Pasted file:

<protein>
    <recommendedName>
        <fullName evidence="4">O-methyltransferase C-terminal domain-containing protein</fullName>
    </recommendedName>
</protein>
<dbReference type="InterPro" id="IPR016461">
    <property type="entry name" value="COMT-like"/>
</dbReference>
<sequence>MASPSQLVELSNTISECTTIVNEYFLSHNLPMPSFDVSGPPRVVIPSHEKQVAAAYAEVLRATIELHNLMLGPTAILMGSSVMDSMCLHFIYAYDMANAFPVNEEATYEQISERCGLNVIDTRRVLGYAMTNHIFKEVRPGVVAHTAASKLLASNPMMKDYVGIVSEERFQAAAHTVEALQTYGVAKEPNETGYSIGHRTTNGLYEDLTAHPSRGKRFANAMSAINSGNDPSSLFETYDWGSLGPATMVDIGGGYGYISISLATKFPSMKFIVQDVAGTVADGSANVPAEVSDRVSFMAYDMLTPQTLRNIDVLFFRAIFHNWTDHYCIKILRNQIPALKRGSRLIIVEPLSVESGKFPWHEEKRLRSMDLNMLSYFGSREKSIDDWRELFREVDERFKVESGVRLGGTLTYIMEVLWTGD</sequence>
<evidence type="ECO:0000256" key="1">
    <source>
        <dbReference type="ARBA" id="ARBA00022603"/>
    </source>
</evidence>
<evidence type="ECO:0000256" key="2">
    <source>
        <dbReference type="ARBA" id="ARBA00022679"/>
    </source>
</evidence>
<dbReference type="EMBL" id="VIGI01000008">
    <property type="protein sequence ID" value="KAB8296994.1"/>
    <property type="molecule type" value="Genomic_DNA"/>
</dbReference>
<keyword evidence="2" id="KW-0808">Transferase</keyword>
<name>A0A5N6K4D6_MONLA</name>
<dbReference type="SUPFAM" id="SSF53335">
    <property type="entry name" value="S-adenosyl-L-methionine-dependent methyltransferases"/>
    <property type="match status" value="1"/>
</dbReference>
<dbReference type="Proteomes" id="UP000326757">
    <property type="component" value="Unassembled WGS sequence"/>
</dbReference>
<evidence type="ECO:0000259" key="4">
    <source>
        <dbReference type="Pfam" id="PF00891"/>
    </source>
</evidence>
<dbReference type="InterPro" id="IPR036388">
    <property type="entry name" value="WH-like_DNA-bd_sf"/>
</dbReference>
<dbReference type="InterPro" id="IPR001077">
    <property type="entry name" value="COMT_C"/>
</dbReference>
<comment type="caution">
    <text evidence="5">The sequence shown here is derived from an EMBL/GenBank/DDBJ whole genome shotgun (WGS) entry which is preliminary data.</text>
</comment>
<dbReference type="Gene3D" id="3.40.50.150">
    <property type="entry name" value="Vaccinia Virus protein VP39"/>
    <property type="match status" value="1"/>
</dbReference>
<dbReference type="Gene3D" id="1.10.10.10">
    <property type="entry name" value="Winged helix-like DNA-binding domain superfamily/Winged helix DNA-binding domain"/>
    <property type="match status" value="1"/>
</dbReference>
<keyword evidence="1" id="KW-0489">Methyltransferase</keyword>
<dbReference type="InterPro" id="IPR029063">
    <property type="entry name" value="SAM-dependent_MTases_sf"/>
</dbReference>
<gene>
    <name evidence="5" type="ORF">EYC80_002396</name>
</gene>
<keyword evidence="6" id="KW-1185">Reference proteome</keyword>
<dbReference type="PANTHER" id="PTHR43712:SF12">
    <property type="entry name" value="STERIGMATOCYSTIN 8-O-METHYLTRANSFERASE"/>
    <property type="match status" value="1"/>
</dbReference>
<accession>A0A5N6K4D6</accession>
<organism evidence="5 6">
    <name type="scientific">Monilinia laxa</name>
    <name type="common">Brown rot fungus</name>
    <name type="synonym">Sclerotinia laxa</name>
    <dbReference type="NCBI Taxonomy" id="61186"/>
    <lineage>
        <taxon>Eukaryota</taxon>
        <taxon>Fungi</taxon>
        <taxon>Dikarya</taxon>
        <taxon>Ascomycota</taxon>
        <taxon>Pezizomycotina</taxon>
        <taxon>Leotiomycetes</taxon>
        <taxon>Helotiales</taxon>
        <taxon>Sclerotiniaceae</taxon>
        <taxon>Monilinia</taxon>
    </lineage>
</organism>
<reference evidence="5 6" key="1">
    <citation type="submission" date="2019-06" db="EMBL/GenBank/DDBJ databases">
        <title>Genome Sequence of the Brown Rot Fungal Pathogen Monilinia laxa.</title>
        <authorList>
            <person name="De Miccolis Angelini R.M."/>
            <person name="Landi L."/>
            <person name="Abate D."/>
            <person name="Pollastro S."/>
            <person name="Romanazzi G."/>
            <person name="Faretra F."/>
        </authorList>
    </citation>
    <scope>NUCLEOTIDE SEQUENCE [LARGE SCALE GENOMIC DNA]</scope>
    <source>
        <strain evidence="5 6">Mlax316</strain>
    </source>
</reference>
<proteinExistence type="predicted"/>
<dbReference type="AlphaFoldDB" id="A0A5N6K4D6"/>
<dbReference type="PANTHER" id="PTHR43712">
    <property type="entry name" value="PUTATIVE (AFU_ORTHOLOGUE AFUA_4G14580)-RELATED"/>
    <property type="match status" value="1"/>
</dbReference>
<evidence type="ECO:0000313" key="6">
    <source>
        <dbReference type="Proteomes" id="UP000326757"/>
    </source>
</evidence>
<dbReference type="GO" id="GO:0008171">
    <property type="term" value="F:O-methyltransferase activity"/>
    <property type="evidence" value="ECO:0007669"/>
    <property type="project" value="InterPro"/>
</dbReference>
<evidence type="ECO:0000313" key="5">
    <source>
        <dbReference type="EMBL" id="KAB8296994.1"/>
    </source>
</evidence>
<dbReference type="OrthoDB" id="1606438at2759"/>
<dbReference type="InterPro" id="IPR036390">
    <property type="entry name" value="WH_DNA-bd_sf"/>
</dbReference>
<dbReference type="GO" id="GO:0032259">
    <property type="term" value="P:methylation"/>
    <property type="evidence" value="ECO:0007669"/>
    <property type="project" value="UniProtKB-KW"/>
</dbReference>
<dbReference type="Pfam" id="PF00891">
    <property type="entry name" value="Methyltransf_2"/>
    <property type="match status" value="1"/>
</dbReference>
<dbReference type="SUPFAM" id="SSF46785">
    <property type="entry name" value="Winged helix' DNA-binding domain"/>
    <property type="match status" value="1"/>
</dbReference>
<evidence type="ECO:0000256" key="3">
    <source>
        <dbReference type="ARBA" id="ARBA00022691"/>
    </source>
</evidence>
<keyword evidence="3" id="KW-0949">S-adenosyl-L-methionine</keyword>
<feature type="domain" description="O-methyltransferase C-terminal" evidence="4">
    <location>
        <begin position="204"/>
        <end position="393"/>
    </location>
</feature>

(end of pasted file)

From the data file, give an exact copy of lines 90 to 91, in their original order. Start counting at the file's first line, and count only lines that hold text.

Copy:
            <person name="Landi L."/>
            <person name="Abate D."/>